Thursday, November 1, 2018

Oakland Police Release Video of Officers Fatally Shooting a Homeless Man

OPD released multiple videos of the shooting from police body cameras that recorded the killing of Joshua Pawlik.

By Darwin BondGraham
Thu, Nov 1, 2018 at 12:36 PM

click to enlarge In a screenshot from a police body camera video, an OPD officer trains his rifle on Joshua Pawlik.
  • In a screenshot from a police body camera video, an OPD officer trains his rifle on Joshua Pawlik.

Joshua Pawlik was shot by four Oakland police officers on March 11 after police responded to a call about an armed man lying unconscious between two West Oakland houses. Since the fatal shooting, little information has been made public about the incident, or the events leading up to it.

But yesterday, OPD released multiple videos of the shooting from police body cameras that recorded the incident.

Warning: this video contains graphic violence.


Most of the body camera videos didn’t clearly record footage of the shooting because of camera angles and obstructions.

But one unidentified officer thought ahead to remove the camera from their uniform and place it on top of the armored vehicle that police were using to shield themselves. This created a stable surface where it could continually film Pawlik and the moment of the shooting in detail.

This video shows Pawlik lying unconscious between two houses. Just seconds after the police position their armored vehicle directly in front of the alleyway, Pawlik, who is laying on his right side facing the police, wakes up. He lifts his head as an officer shouts, "Don't move, get your hands up! Hands up!"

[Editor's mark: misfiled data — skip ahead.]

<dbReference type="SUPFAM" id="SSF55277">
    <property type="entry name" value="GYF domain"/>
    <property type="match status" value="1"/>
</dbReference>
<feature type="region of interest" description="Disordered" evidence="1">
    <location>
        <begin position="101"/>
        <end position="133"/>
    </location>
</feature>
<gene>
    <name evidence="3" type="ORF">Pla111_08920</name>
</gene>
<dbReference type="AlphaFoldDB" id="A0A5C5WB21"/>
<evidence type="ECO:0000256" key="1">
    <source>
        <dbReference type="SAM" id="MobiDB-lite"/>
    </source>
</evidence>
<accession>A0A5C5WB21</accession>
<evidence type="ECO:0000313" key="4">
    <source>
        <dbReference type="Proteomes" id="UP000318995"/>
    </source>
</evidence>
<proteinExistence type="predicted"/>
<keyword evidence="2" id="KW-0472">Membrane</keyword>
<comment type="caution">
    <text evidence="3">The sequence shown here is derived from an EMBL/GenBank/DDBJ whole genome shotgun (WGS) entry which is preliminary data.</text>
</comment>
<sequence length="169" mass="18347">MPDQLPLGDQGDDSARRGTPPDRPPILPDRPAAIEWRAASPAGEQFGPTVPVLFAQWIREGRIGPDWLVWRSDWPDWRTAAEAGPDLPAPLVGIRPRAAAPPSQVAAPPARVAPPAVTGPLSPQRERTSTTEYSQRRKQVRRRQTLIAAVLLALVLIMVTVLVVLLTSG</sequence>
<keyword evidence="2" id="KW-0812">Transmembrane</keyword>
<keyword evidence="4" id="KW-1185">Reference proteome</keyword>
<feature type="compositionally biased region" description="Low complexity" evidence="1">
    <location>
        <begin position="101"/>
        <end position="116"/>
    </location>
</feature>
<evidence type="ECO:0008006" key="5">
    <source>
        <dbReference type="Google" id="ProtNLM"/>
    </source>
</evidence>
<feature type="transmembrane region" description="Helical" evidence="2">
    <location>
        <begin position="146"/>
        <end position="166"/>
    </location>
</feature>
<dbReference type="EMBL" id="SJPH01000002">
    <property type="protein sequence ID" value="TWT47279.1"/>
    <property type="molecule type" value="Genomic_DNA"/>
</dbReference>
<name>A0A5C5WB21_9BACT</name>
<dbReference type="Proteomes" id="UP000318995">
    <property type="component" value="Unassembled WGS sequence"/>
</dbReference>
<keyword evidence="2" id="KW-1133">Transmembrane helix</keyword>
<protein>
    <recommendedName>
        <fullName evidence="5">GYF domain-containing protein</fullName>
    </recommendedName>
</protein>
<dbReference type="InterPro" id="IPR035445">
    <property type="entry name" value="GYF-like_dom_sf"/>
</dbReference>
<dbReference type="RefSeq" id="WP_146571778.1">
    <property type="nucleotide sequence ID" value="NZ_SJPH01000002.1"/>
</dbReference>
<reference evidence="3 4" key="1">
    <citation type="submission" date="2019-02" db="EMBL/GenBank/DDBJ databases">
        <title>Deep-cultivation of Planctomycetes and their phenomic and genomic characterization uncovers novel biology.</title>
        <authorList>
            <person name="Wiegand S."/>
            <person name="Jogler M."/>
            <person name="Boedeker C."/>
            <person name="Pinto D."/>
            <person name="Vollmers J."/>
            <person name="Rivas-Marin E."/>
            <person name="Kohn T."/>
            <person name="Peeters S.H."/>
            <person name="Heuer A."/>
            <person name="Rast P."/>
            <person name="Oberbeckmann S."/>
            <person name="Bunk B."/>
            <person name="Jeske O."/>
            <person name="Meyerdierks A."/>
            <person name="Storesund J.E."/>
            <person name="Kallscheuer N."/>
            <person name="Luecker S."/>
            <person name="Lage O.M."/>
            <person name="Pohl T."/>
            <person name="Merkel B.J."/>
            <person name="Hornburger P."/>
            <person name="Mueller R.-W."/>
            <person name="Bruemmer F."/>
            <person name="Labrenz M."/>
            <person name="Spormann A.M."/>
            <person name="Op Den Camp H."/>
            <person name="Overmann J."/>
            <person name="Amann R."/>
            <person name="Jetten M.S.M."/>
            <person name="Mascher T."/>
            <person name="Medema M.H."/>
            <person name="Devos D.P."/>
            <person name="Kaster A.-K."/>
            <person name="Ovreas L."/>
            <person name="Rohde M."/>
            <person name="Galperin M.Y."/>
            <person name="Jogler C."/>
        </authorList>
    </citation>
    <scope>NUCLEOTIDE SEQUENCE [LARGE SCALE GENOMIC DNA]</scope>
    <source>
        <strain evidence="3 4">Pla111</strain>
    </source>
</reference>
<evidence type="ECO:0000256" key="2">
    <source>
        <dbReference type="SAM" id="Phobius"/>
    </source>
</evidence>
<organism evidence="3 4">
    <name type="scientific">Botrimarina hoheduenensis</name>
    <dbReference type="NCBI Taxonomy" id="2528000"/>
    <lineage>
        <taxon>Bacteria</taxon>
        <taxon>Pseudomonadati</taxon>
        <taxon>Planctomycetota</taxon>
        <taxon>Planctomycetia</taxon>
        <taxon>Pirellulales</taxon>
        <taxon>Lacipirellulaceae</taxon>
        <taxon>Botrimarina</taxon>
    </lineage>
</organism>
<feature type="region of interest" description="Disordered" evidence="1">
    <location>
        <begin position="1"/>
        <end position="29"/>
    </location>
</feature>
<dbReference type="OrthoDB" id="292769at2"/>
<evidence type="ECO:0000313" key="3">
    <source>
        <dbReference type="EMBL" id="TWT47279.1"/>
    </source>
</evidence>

Pawlik moves his head and shoulders slightly and slowly as the police order him to get his hands "off the gun." An officer yells, "Get your hand off that gun, young man!"

Police repeatedly tell Pawlik to disarm himself as he appears to be waking up. One officer calls out orders in Spanish. One officer says, "That gun moves, bag him." In total, about 46 seconds pass between the time Pawlik wakes up and the final order is called out. At that point, Pawlik appears to rise to his elbow when multiple police officers open fire, several using AR-15 rifles. After the shooting, one officer says, "Goddammit."

Pawlik’s mother, Kelly Pawlik, who has seen the videos, believes police over-reacted by surrounding her son at gunpoint while he was unconscious, and then shooting him while he was waking up. She alleges the officers provided him with no real chance to disarm himself.

The police recovered a pistol from Pawlik, and it appeared to be in his hand when he was shot, but the videos recorded by the officers are somewhat hazy, and so it's not possible to clearly make out the gun. Pawlik was also carrying a large amount of cash and drugs in a bag.

His close friends have told the Express that Pawlik wasn’t a violent person, and his possession of a gun was unusual. But Pawlik was also mentally ill and had spent much of his adult life homeless and addicted to heroin and other drugs.

In a claim filed against the city in September, John Burris and Melissa Nold, attorneys for Kelly Pawlik, alleged that the police could have safely disarmed him because he was disoriented and not posing any danger to the officers.

"Nevertheless, an armored, military grade vehicle was sent to the scene and multiple officers pointed AR-15 assault rifles at the unconscious man behind a bullet proof vehicle. Mr. Pawlik finally began to slowly regain consciousness and made some slight movement as he acclimated himself to his surroundings, prompting the officers to unleash a barrage of gunfire."

According to OPD, there were eight officers who were involved in the incident. The four officers who shot Pawlik were named by OPD in March: Sgt. Francisco Negrete and officers William Berger, Brandon Hraiz, and Craig Tanaka.

Also present when the shooting occurred was Sgt. Herbert Webber and officers Ty Hawkins, Josef Phillips, and Julie Yu.

OPD provided all of their body camera videos to the Express through a Public Records Act request.

The criminal investigation into the incident is concluded, OPD Officer Johnna Watson wrote in an email to the Express. Watson did not say what the outcome of the criminal investigation was. OPD's internal affairs investigation into whether any department policies were violated during the incident is ongoing. And the Alameda County District Attorney's office is also still reviewing the shooting to determine if the officers acted lawfully.

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